Nicknamed "The Blue" for it's famous "Smurf Turf" built in 1986, Bronco Stadium has become one of the most recognizable and unique venues in the country.
41. Rice–Eccles Stadium, Utah
Rice–Eccles Stadium is one of the newest college football stadiums on the list, having opened in 1998 to replace Rice Stadium, Utah's original home since 1927.
Home to the 2002 Winter Olympics, Rice-Eccles Stadium lies over the ashes of it's predecessor, lying on the base of the Wasatch mountain range, another beautiful sight for those looking for a view.
40. Mountaineer Field at Milan Puskar Stadium, West Virginia
Mountaineer Field at Milan Puskar Stadium was built in 1980 to replace the original Mountaineer Field, which was built in 1924.
With a capacity of over 60,000, the crowds sometimes reach as much as 70,000 for a big game. And while it isn't always hectic at Mountaineer Field, the fun-loving fans make for a great day of football.
39. Faurot Field, Missouri
Faurot Field, "The Zou," has been home to the Missouri Tigers since 1926, with a classic horseshoe design leaving the the open endzone home to a great college football tradition.
The grass beam decorating the open side of the horseshoe features Missouri's famous giant "M" made of painted white rocks. Watching seniors take one of the rocks as a going away present after their final home game is something special.
38. Davis Wade Stadium, Mississippi State
When you're talking about Mississippi State, one of the first things that should come to mind is the cowbell. A tradition of the school that dates way back, the Bulldogs love to ring their cowbells.
Davis Wade Stadium, the "Dawg Pound", is one of the oldest stadiums in the country, dating back to 1914. And if you want to see tradition in person, check out a game this season; cowbells are once again allowed in the stands for the first time in 36 years.
37. Falcon Stadium, Air Force
Falcon Stadium packs quite a punch with over 52,000 fans in the stands. There's something special about these crowds at the Air Force Academy.
Situated in the Rampart Range of the Rocky Mountains, the view is one of the best in nation and the routine flyovers before games add an extra touch.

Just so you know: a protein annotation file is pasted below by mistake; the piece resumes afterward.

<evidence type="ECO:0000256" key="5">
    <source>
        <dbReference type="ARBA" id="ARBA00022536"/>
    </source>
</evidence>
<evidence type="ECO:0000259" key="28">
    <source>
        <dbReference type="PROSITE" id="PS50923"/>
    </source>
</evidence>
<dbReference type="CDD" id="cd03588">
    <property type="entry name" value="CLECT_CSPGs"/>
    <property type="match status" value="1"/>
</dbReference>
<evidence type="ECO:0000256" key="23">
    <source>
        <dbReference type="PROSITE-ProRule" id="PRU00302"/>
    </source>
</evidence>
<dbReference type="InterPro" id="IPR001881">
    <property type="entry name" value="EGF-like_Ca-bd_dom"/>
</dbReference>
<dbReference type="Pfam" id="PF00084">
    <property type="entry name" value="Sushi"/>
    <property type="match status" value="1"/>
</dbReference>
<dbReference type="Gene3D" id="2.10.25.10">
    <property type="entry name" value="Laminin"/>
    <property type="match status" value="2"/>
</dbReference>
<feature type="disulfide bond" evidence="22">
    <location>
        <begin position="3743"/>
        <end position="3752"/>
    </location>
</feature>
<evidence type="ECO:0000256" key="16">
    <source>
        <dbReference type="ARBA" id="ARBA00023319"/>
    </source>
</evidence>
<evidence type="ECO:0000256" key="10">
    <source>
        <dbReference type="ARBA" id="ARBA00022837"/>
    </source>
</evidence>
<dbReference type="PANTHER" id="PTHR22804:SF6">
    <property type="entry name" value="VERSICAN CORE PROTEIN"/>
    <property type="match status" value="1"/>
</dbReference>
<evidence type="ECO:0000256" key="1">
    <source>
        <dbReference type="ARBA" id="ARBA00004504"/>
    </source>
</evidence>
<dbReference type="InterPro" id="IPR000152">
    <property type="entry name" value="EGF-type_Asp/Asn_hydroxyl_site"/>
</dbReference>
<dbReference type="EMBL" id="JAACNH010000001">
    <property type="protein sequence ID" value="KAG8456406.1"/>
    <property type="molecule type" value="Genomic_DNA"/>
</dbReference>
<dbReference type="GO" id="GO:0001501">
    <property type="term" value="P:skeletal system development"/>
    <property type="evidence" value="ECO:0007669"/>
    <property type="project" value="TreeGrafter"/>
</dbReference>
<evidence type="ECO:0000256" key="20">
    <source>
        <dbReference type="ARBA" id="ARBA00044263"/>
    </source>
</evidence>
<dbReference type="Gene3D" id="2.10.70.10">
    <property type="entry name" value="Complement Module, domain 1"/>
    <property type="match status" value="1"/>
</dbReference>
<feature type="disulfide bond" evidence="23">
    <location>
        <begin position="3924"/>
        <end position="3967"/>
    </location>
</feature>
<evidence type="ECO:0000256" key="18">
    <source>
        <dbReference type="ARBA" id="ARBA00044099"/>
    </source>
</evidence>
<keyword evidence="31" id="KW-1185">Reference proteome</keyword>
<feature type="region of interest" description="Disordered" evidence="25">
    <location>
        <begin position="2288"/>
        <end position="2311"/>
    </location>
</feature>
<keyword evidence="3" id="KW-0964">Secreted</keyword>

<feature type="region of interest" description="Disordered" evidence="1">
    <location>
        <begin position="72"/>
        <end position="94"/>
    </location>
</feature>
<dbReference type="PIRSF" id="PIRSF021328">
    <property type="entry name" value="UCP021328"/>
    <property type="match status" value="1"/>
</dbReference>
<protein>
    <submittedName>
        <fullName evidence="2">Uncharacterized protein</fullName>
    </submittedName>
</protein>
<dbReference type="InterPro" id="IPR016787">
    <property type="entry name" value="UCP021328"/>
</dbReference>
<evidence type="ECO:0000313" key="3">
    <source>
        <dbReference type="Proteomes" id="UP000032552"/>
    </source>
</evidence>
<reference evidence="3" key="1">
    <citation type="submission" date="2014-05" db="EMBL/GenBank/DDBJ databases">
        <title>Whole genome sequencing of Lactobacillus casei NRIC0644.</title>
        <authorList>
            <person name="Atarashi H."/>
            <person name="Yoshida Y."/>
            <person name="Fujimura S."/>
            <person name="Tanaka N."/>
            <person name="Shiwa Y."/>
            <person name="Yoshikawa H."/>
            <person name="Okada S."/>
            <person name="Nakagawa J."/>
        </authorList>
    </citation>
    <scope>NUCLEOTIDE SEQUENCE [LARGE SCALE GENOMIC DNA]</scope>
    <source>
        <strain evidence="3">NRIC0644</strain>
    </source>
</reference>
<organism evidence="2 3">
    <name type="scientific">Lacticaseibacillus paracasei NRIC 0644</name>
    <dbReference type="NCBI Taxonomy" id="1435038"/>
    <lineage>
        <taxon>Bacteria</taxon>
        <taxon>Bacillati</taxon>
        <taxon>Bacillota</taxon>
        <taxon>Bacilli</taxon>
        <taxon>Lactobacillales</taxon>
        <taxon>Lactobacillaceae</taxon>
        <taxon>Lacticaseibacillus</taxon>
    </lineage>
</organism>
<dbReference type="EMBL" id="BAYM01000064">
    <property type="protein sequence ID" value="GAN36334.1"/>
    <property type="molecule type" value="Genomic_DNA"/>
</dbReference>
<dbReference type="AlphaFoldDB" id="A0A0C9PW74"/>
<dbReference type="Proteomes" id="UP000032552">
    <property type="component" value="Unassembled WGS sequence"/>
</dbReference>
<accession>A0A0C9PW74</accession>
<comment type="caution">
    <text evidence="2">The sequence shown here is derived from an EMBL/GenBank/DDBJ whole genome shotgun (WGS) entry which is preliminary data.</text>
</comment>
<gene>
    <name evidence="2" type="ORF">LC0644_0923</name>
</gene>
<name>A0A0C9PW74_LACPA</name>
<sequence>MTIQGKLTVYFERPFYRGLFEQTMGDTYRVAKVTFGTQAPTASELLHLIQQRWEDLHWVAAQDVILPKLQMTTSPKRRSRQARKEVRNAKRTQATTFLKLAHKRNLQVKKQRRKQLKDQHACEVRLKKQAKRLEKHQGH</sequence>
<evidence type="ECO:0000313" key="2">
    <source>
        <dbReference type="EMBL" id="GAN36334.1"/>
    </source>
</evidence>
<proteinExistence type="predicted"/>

36. Yale Bowl, Yale
Opened in 1914, the Yale Bowl is one of the oldest in the country and with a current capacity of the over 64,000 it's the third-largest FCS stadium in the county.
The stadium gets really, really loud when they're playing Harvard and while that contest isn't one of the most celebrated annual events of college football, it's definitely something make the trip out to.
35. Spartan Stadium, Michigan State
Michigan State's Spartan Stadium is one of the most hostile environments to play in anywhere in the country.
With double-deck stands on each sideline, a fully enclosed bowl, and crowds in excess of 75,000 just feet from the field, opponents have often described the experience as being caged and confined.
34. Boone Pickens Stadium, Oklahoma State
Boone Pickens Stadium, "The Boone", has stood as a complete stadium since 1920, but Oklahoma State games have been played on it's field since 1913; making it the oldest stadium in the Big 12.
Thanks to T. Boone Pickens' massive athletic donation of $165 million, the largest single athletic donation to a university in American History, Boone Pickens Stadium got quite the upgrade in recent years as well.
33. Vaught-Hemingway Stadium, Mississippi
Vaught-Hemingway Stadium isn't really the main attraction for Ole Miss games, that would be the school's famous tailgate at The Grove, but the venue is rich with history.
Opened in 1915, the stadium saw huge renovations in 2002 that upgraded the south endzone bleachers to a rounded bowl. The addition of the massive Daktronics screen is worth noting as well.
32. The Carrier Dome, Syracuse
The Carrier Dome at Syracuse is the largest on-campus domed stadium in the country and while it only seats a capacity crowd of just under 50,000, it's like being inside a drum when the fans get going.